US 3489906 A
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Jan. 13, 1970 PALLE-FINN BEER 3, 8 9 6 OPTICAL SYSTEM FOR MEASURING ABSORPTION OF LIGHT Filed April 22, 1966 ZERO CONTROL (APPARATUS SUBJECT 16/ MEDIUM I0 4 l3 2 (REFERENCE FILTER MEDIUM INVENTOR PALLE-F|NN BEER BY 073 w 30 /93 ATTORNEYS United States Patent 3,489,906 OPTICAL SYSTEM FOR MEASURING ABSORPTION OF LIGHT Palle-Finn Beer, Lidingo, Sweden, assignor to AB Autokemi, Stockholm, Sweden, a corporation of Sweden Filed Apr. 22, 1966, Ser. No. 544,540
Claims priority, application Sweden, Apr. 26, 1965,
5,427/ 65 Int. Cl. G01n 21/26; G01d 5/34 U.S. Cl. 250-218 8 Claims ABSTRACT OF THE DISCLOSURE An optical system for measuring light absorbed by a subject medium relative to a reference medium. Light rays are directed from a source into two parallel beams of light, one to the reference medium and the other to the subject medium. A light sensor determines the amount of light of each beam passing through each of said mediums. A movable light mounted between the light source and the mediums is capable of either varying the reference beam while leaving the subject beam unaffected, or varying the subject beam while leaving the reference beam unaffected.
This invention relates to an optical system for measuring absorption of light in a medium such as a fluid. More particularly, it relates to an optical system of the type referred to wherein the light absorption of a subject medium is measured by comparing it to the light absorption in a reference medium.
It is often desirable to determine certain characteristics of a medium by measuring the amount of light absorbed by the medium. Procedures and apparatus for measuring light absorption of a medium are, of course, well known. However, the previously known devices have several disadvantages. Some previous devices have employed, a single light source to develop the two beams of light, one to the subject medium and one to the reference .medium, by employing light rays generated from opposite sides of the light source. This arrangement requires a multitude of reflectors making it bulky and expensive.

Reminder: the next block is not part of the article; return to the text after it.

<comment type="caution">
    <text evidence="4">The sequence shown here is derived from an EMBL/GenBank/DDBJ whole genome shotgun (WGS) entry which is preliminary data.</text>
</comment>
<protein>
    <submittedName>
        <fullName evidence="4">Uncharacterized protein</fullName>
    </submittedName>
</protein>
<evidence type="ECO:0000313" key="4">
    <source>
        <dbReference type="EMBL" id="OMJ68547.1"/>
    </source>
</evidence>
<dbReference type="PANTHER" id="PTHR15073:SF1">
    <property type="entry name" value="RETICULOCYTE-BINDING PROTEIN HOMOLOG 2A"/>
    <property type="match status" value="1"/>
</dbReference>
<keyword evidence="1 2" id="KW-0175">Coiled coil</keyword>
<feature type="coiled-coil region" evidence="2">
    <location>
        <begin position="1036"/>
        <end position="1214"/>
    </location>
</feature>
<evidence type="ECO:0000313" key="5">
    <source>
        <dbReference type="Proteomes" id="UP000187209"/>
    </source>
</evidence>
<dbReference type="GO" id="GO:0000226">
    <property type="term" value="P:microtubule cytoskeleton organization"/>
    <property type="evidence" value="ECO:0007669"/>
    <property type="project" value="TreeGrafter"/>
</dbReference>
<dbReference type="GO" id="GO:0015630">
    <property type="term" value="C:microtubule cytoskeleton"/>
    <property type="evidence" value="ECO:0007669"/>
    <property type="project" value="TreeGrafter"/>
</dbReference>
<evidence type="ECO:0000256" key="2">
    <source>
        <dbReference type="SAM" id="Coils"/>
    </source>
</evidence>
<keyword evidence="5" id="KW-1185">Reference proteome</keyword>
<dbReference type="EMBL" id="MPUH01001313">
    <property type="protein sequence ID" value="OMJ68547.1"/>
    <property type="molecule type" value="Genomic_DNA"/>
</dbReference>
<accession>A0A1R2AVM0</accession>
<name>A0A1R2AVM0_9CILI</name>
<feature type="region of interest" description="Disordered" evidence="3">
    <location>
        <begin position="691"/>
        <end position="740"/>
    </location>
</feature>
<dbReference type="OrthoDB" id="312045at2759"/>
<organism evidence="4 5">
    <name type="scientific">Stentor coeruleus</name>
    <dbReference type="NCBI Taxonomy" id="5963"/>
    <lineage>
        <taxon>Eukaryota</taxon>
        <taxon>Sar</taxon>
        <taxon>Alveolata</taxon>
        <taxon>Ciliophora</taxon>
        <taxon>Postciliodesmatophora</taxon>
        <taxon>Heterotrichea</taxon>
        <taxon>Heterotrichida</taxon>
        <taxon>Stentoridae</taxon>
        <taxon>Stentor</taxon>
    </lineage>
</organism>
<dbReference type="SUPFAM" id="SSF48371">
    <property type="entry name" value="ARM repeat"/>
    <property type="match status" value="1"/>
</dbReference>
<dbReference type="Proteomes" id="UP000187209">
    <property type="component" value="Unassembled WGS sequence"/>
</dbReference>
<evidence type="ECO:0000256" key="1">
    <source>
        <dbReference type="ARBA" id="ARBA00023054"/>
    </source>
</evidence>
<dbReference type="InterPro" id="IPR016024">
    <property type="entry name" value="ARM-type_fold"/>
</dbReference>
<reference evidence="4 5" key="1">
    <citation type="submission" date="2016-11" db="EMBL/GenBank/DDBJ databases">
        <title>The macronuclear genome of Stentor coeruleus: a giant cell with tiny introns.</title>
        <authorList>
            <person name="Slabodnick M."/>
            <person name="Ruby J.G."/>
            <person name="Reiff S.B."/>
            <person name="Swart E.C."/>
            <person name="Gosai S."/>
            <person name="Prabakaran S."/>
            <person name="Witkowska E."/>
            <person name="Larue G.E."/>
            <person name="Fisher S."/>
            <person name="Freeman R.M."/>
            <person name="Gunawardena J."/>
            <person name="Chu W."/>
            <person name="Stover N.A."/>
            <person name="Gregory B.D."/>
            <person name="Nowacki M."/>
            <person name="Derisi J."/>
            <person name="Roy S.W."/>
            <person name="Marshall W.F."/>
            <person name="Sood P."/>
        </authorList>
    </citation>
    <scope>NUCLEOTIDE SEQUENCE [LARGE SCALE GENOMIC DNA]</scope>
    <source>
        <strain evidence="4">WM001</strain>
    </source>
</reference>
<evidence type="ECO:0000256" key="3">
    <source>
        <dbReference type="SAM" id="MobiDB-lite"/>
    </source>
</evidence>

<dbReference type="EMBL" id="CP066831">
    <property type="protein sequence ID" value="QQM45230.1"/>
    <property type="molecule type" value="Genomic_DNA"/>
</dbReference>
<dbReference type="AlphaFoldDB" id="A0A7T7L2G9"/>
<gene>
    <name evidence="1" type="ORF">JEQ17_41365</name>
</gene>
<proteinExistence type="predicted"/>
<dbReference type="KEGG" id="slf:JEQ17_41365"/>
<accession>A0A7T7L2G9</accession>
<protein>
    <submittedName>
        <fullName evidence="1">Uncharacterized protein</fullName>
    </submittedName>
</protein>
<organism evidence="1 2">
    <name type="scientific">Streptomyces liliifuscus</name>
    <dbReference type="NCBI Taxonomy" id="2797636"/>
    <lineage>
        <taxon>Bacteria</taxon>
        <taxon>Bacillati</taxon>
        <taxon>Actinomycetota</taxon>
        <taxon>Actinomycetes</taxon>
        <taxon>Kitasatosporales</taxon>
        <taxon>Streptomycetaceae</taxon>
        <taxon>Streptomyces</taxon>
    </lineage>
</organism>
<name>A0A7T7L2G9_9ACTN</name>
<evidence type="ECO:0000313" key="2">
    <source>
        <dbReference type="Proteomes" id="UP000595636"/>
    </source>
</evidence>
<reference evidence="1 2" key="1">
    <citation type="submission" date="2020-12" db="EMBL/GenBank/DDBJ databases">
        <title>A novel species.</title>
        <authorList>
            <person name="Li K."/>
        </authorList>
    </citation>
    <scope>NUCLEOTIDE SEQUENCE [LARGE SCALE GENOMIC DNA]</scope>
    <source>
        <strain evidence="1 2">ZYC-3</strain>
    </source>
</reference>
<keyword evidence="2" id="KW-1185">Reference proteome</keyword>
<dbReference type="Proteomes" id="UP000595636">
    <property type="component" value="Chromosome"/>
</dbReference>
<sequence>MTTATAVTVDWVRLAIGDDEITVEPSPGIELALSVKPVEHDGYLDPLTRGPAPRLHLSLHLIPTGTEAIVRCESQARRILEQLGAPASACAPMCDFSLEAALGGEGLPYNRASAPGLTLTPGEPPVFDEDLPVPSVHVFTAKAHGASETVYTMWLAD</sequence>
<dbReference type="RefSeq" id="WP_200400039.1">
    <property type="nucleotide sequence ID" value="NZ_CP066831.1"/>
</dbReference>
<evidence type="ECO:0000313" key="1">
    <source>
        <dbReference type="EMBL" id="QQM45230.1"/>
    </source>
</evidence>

The previous devices have also had the disadvantage of being quite inflexible. To measure the light absorption at least one of the light beams are generally modified in some way to establish some type of balance between the beams, the amount of energy or movement necessary to establish the balance being a measure of the amount of light absorbed by the medium. For example, in a given comparison between two subject mediums when it is desired merely to determine if the two mediums are alike without the necessity for determining absolute values.
Thus it is a purpose of the present invention to provide an optical apparatus which is compact, simple, flexible and yet provides an extremely reliable balancing between the two light beams.
According to the present invention there is provided an optical apparatus in which both the subject medium and the reference medium are arranged on the same side of the illuminating lamp. This provides a compact arrangement eliminating the reflectors that have been employed when the reference and subject mediums have been placed on opposite sides of the lamp. The light from the illuminating lamp is transmitted through a collimating lens thereby generating a beam of light having parallel light rays. One part of the beam passing through the collimating lens hereinafter referred to as the subject beam, passes throught the subject medium to a first photocell while another part of the said beam hereinafter referred to as the reference beam, passes through the reference medium to a second photocell.
The means for varying the quantity of the light of each beam which will reach the mediums is mounted between the collimating lens and the two mediums. In this way the means for varying the light quantity is separated from the reference or subject mediums themselves so that different reference mediums as well as different subject mediums may be employed. The flexibility of the apparatus is further provided by the fact that the varying means allows either the reference beam or the subject beam to be modified.
The varying means comprises fixed diaphragms having fixed sized holes allowing a certain amount of the light in each beam to pass through to the corresponding medium. A movable diaphragm is provided between the fixed diaphragms and the collimating lens. This movable diaphragm is so arranged that movement in one direction will reduce the amount of light in one of the beams while leaving the second unchanged and movement in the opposite direction will reduce the amount of light in the second beam while leaving the first unchanged. In a preferred embodiment of the invention a convex lens such as a cylindrical lens may be employed in each beam to direct the rays of light in that beam to the center of the corresponding medium. Additionally, filter means may be provided in the beams to restrict the type of light which passes through to the two mediums.